Presentation on theme: "By Ashley Heckman. SOME EXAMPLES OF SUBLIMINAL MESSAGES."— Presentation transcript:
By Ashley Heckman
SOME EXAMPLES OF SUBLIMINAL MESSAGES
Shortly after the scene in The Lion King when Simba, Pumbaa, and Timon look at the stars and discuss what they are, Simba flops near the edge of a cliff. Some observers think the cloud of dust he disturbs forms the letters S-E-X. Others suggest that the letters are actually supposed to be S-F-X, inserted by a special effects team member. The letters are visible if you know what to look for, but it's impossible to say if they were animated intentionally.
In the original Rescuers movie, as Bernard and Bianca fly on Albatross Air, a naked woman briefly appears in an apartment window in the background. This is one of the few verifiable rumors. In 1999, Disney was forced to recall its home video release when these hidden frames were discovered.
The original promotional poster for the movie and the cover of the VHS release featured a shimmering castle. Upon closer examination, one of the castle's towers appears to look like a penis. Some were sure this was an intentional sexual message. In an article on the veracity of these hidden message rumors, Snopes.com interviewed the original creator of the promotional materials; he claims that it was merely the accidental product of a late night at work. In a castle with spires that are already phallic in nature, it was only natural for one to look a bit more like the male genitalia. However, The Little Mermaid is the source of not one, but two persistent penis-based rumors. During a wedding scene, as a disguised Ursula is about to marry Prince Eric, many viewers claim that the minister has a visible erection. While it's true that the minister displays a bulge below the belt, it's actually one of the minister's knobby knees
The nature of animation makes it relatively easy for someone to slip a visual joke into a film. One second of movie time requires 24 frames of animation. A single frame would produce a slight blip on the screen, only recognizable on a subliminal level. An animator looking to insert a quick joke or make his own mark on the production could add something extra to a frame and no one would be the wiser. In fact, it's impossible to know how many studio employees might have done exactly this over the years. However, the advent of home video made it possible for viewers to pause any scene and to catch bits of muttered dialogue they might not have heard in the theater. These hidden jokes weren't so hidden anymore.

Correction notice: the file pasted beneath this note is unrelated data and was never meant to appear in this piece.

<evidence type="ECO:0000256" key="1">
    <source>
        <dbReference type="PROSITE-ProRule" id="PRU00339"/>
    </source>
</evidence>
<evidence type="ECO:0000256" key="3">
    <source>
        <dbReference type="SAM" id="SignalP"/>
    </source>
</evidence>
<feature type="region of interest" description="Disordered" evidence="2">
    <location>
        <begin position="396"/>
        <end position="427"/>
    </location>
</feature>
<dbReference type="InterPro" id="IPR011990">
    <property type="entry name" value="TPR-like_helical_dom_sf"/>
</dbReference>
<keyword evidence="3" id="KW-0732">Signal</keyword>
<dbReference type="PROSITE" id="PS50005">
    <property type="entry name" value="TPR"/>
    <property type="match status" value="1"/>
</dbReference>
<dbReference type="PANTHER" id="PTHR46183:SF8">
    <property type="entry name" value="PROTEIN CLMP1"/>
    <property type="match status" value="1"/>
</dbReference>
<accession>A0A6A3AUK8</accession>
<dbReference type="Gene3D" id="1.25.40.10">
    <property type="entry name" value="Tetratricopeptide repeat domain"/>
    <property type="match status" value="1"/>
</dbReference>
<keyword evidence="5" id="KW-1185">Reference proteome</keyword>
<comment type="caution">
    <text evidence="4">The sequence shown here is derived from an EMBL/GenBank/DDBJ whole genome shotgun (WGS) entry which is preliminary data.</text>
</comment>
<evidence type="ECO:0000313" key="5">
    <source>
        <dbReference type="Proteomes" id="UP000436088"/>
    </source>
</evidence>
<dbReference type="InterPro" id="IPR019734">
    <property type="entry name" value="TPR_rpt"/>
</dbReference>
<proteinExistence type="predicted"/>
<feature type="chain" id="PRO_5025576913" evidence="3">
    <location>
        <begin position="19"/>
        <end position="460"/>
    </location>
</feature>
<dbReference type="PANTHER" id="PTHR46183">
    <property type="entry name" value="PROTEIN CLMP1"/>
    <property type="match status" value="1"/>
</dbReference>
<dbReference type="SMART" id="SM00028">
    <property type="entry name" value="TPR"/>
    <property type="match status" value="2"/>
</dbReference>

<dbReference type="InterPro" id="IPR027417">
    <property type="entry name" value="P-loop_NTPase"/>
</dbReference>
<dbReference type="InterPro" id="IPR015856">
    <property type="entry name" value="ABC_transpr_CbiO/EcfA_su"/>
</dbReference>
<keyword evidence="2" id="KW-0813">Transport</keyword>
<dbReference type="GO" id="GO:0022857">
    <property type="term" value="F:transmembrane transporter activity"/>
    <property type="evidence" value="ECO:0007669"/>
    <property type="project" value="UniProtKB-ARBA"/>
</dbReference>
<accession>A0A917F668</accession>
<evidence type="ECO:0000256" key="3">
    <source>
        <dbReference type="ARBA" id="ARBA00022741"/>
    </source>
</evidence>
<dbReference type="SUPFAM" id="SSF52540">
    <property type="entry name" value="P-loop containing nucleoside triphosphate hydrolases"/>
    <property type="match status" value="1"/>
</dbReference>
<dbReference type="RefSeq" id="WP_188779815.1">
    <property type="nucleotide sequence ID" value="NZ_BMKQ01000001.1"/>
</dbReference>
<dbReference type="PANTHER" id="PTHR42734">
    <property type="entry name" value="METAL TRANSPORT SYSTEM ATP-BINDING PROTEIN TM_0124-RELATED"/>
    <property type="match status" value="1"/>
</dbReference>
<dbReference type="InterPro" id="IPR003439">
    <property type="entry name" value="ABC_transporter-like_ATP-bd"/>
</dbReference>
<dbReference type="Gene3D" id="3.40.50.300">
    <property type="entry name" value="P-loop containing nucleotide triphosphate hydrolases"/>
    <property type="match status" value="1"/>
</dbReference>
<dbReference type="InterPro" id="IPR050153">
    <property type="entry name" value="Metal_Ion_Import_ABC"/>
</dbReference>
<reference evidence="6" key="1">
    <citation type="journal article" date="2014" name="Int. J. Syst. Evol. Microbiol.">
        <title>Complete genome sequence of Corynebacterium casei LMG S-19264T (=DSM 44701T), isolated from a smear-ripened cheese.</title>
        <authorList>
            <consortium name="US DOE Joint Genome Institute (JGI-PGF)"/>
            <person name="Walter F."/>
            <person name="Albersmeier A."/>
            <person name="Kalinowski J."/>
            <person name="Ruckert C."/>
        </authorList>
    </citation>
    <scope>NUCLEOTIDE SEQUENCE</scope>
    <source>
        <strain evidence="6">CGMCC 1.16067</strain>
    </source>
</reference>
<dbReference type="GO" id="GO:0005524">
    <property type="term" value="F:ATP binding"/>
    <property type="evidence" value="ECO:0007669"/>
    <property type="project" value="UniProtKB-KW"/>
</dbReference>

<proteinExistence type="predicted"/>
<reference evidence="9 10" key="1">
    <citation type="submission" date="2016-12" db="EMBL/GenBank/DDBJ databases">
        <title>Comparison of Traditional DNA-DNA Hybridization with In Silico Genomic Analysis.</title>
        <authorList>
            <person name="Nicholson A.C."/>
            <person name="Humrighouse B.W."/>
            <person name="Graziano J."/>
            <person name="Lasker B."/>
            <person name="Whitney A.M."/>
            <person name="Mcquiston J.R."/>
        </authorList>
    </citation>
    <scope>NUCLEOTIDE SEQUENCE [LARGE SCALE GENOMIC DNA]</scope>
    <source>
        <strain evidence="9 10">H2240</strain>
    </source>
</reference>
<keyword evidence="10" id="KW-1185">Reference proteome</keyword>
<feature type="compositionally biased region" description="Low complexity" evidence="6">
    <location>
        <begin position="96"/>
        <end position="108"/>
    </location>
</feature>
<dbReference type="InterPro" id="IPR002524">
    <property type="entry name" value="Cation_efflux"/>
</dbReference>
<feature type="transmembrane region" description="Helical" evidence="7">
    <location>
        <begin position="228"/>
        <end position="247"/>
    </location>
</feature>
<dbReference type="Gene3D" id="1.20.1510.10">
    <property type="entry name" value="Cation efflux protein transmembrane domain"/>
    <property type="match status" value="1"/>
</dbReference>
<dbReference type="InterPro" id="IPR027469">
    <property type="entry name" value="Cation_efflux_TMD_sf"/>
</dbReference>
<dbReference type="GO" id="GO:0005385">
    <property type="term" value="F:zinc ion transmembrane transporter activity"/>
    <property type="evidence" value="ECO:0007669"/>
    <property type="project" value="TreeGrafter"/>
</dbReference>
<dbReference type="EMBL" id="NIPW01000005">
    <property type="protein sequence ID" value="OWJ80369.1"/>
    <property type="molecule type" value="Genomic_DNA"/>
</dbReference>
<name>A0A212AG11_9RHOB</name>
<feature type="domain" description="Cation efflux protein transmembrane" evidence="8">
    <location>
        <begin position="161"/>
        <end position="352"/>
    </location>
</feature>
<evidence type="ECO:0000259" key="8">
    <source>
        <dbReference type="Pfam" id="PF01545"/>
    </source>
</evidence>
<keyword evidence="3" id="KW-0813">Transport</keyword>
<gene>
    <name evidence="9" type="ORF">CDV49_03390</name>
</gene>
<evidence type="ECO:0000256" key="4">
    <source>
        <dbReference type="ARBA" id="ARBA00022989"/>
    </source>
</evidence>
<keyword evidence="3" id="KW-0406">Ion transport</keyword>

Cinderella- Easy; girl is useless and wishes desperately for Prince Charming; life doesn't start until he comes into her life; also, her step-sisters are "ugly girls" and they are "evil;" note how neither of them have blue eyes or blonde hair or exhibit housewife skills; blatant sexism right there and then. Thus, to be successful in life for a girl, you must be beautiful and be a great housewife and wait around for a strong man to sweet you off your feet? Sleeping Beauty- Okay... so, apparently, girls are idiots (Aurora pricking finger= Eve picking Fruit of Knowledge), wait for Prince Charming (yes, because I just sit at my window everyday and wait for the guy who's never going to come and are well... useless. Great depiction of a female right there.
All the female characters in these films are ultimately subordinate to males and define their power and desire almost exclusively in terms of dominant male narratives. The princesses are usually shown as beautiful, they have long hair, fancy outfits, and big innocent eyes. For example, Pocahontas is made over historically to resemble a shapely, contemporary, high-fashion supermodel. Pocahontas's character, like that of many of Disney's female protagonists, is drawn primarily in relation to the men who surround her.
Also, as represented by this picture, there is definitely a race element with Disney princesses. As feministing wondered, where are Pocahontas, Mulan and Disney’s newest princess, Tiana? Sure there’s sexism, but there’s a heck of a lot of racism, too.
Yes, people are complaining that there is only one girl toy in the story (Jessie). The thing is, there was a boy that owned the toys. Just look at Disney's line-up, one film after another is about a helpless princess needing a man to get her out of a nasty situation, ending with the two falling in love and the woman giving up whatever life she had before. Most of these movies teach boys that all girls want is a handsome man with lots of money. Not really an inspiring message. But "Toy Story" isn't based on archaic fairy tales -- it's an original idea. While not fully politically correct, it's a stride in the right direction. So, maybe toy story is a good thing for disney.